Britons MOCK EU as insiders admit smaller states already missing UK – ‘Not our problem!’

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Smaller nations in the bloc have said they are already missing the UK’s influence in Brussels amid signs that Angela Merkel and Emmanuel Macron plan to quickly impose their dominance over the bloc. Angry officials raged Ms Merkel has demonstrated she is willing to flex her muscles in Britain’s absence by pushing through a trade deal with China as Germany’s six month presidency of the EU concludes. The EU and China have agreed an investment deal which the German Chancellor has insisted will provide companies in the bloc with greater access to Chinese market help redress unbalanced economic ties.

But the deal is already quickly threatening to create a huge new rift.

One Brussels diplomat told Politico: “There’s a lot of frustration among smaller countries about the way the Commission has been used to push through one of Merkel’s pet projects at the end of her term and the end of her legacy.

“Is this the way the EU will work post-Brexit?

“The Brits are just out and we’re already missing their open market-oriented approach.

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“If Germany weighs in too much, smaller EU countries have nothing to say.”

Now Express.co.uk readers have reacted by mocking the EU, with the UK having just fully severed all ties with the bloc.

One person said: “Not our problem – those smaller countries ignored our warnings, sat on their hands when we demanded reforms, went along with the attempted bullying when we exercised our right to leave and they must now deal with the consequences.

“No longer our concern, we’ll be looking after ourselves.”

A second reader wrote: “Isn’t it great to be outside looking in and seeing all the squabbles that are starting to emerge.

“It is like watching a Punch and Judy Show.”

Another reader commented: “Europhiles love the myth of EU solidarity.

“In fact, EU solidarity is like the Loch Ness monster – you hear a lot about it, but never see it.”

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A fourth person added: “It has been the UK that has held the stabilising hand of control over Europe for many years.

“Now the 25 small countries will have to join together to take back that position the UK held.

“If they don’t, they will be left for dust.

“Better still I would suggest they all leave the EU and join the UK who will join the Pacific & Asian group that will be far larger than the EU in the next year or so.”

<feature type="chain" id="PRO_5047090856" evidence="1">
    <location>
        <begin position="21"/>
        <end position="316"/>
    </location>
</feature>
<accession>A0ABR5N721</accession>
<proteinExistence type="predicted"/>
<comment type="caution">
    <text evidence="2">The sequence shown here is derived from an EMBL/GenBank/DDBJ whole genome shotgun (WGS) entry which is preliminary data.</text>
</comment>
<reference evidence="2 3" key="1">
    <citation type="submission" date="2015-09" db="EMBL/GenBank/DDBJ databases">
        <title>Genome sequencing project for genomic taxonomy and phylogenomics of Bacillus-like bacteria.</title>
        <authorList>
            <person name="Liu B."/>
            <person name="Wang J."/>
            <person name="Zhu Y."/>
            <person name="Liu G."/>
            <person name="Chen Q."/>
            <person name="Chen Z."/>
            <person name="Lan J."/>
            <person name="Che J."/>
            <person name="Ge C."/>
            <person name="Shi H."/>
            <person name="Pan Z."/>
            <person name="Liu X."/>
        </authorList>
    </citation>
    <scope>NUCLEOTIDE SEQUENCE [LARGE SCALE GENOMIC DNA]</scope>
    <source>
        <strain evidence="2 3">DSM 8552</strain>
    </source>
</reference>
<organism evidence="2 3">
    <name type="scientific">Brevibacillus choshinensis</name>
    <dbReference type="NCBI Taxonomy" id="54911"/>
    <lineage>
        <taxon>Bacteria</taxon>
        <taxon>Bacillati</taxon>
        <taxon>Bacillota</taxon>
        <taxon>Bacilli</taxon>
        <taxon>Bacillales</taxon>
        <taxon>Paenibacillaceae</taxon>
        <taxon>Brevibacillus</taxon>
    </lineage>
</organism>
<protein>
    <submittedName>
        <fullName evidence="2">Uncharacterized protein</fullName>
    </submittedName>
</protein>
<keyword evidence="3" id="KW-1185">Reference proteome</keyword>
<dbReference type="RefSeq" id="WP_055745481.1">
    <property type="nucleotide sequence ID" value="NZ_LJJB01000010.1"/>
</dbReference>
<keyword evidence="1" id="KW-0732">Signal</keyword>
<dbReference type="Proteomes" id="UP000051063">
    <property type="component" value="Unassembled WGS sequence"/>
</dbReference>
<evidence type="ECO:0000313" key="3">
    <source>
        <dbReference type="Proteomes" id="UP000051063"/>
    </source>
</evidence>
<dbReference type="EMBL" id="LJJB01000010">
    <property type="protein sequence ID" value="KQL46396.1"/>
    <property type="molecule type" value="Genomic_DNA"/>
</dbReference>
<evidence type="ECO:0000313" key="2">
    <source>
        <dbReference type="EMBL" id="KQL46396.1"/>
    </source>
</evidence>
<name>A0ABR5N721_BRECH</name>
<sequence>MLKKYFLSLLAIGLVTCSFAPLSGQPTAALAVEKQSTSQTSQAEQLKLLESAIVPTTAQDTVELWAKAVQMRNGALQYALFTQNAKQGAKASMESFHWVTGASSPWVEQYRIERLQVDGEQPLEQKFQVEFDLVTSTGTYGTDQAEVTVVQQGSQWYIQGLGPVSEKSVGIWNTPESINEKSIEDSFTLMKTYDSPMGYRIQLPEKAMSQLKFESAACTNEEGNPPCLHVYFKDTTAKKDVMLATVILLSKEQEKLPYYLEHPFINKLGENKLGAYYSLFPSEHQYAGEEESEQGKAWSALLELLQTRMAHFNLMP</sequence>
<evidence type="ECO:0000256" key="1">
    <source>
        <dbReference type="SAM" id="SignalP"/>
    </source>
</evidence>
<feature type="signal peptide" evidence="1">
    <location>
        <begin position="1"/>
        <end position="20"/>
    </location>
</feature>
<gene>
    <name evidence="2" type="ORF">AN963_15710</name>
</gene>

A fifth person simply wrote: “We owe them nothing. Not even the time of day.”

The agreement with China has been under negotiation for the past seven years and could take at least another 12 months to fully come into effect.

This deal was struck after China’s President Xi Jinping and Ms Merkel held a video call, along with French President Emmanuel Macron, European Council President Charles Michel and European Commission President Ursula von der Leyen.

The agreement will see European firms gain permission to operate in China in electric cars, telecom cloud services and certain activities linked to air and maritime transport, such as ground handling.

But offcials from Italy, Poland, Belgium and Spain are unhappy at the way Germany has pushed through the agreement, rejecting their warnings it ignored slave labour concerns in China and risked alienating incoming US President Joe Biden.

The insiders claim they have felt like they have been steamrolled by Ms Merkel and the “German engine” that exists within Brussels.

Critics of the agreement between the two sides also fear it hands a boost to President Xi, whose Government has come under mounting pressure for its brutal crackdown on democracy in Hong Kong, treatment of minorities in Xinjiang and its reaction to the coronavirus pandemic.

Italian foreign affairs minister Ivan Scalfarotto told the Corriere della Sera: “We are giving a positive signal to China at a time of significant human-rights concerns.”

German officials have launched a strong defence, insisting they and the European Commission consulted with other capitals and that while some raised objections, no one held up a “stop sign”.

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